From Commencement to Completion, Every Wayfinding Project Goes Through a Four Phase Process

Signage and wayfinding projects require teamwork from all involved parties to keep the project on track, on time and on budget. Over the years we've learned the importance of defining responsibilities for our clients and our staff in order to build a successful project.

Each phase of a project is unique and has a specific set of requirement and responsibilities. We believe in the importance of defining these responsibilities and expectations for all involved at the onset of a project.

The Four Phase of a Project:

PHASE ONE: Commencement
Teamwork with our client is critical in phase one. Getting the signage project up and running depends on coordinating time tables, coming to financial agreements, and developing a deep understanding of your wants and needs for the signage project.

PHASE TWO: Approval Process
The approval process is the longest process because we want to make sure the project will exceed expectations. During the second phase communication is key. Our project management team will be making sure we have approval on sign design, colors used and sign copy is free of misspellings and errors, preventing any mistakes that will hold up production and completion.

PHASE THREE: Logistics & Planning
The project is fully in our hands during phase three. From ordering the correct materials to coordinating the installation, your project is coming to life in our shop.

PHASE FOUR: Installation & Completion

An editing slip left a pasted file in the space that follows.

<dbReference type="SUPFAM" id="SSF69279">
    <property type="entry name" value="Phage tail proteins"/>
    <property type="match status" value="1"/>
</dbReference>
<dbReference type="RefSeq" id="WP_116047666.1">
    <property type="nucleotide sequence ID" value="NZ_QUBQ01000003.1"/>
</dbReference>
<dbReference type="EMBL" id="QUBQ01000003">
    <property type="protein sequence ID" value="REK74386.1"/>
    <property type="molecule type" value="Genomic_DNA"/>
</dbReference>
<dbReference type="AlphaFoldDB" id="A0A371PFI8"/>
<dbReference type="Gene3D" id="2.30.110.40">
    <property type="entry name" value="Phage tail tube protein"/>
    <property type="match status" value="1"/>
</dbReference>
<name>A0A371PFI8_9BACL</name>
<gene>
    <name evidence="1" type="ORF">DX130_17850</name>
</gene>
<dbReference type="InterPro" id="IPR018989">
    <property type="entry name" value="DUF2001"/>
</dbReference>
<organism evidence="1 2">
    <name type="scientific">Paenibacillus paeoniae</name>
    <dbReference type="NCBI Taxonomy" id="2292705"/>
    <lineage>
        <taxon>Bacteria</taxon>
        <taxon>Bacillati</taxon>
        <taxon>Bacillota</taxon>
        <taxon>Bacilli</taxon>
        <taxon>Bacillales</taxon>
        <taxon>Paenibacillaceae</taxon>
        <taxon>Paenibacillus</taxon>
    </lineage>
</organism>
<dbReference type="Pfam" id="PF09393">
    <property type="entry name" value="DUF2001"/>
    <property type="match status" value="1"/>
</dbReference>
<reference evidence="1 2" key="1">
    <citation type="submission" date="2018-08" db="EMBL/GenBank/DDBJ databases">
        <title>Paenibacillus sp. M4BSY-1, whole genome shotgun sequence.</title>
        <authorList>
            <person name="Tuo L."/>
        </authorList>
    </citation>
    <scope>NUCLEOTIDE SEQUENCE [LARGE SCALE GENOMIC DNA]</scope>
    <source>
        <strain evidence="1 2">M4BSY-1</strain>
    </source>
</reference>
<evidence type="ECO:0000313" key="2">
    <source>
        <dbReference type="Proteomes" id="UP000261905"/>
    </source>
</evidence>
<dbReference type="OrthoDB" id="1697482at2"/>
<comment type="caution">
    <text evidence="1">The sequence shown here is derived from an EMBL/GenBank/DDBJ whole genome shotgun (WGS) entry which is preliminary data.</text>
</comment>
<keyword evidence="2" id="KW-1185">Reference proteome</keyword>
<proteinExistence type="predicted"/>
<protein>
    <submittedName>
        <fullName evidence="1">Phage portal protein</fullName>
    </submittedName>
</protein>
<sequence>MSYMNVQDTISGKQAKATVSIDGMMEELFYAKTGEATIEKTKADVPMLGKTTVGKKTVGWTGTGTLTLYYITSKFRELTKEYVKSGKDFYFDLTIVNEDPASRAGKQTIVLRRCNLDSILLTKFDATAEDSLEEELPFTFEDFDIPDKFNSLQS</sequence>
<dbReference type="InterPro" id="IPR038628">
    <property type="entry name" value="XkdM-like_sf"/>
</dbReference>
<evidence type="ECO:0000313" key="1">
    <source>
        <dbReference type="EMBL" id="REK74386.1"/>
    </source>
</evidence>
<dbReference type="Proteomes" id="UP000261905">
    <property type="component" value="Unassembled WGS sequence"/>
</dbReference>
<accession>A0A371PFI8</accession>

It’s installation day! During the last phase all the planning, coordinating, and communicating has paid off. The signage is installed, any corrective action is made, and we ask for client feedback.

Contact us to find out how we can help you with your next signage or wayfinding project.

 

[blueButton link="http://www.agsinfo.com.vhost.zerolag.com/wp-content/uploads/2014/05/Access-Order-FormCopy-list-template.xlsx"]Download the The Path to Implementing Your Project PDF[/blueButton]

 

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AGS Path Path

From Commencement to Completion, Every Wayfinding Project Goes Through a Four Phase Process

Signage and wayfinding projects require teamwork from all involved parties to keep the project on track, on time and on budget. Over the years we've learned the importance of defining responsibilities for our clients and our staff in order to build a successful project. Each phase of a project is unique and has a specific set of requirement and responsibilities. We believe in the importance of defining these responsibilities and expectations for all involved at the onset of a project.

The Four Phase of a Project: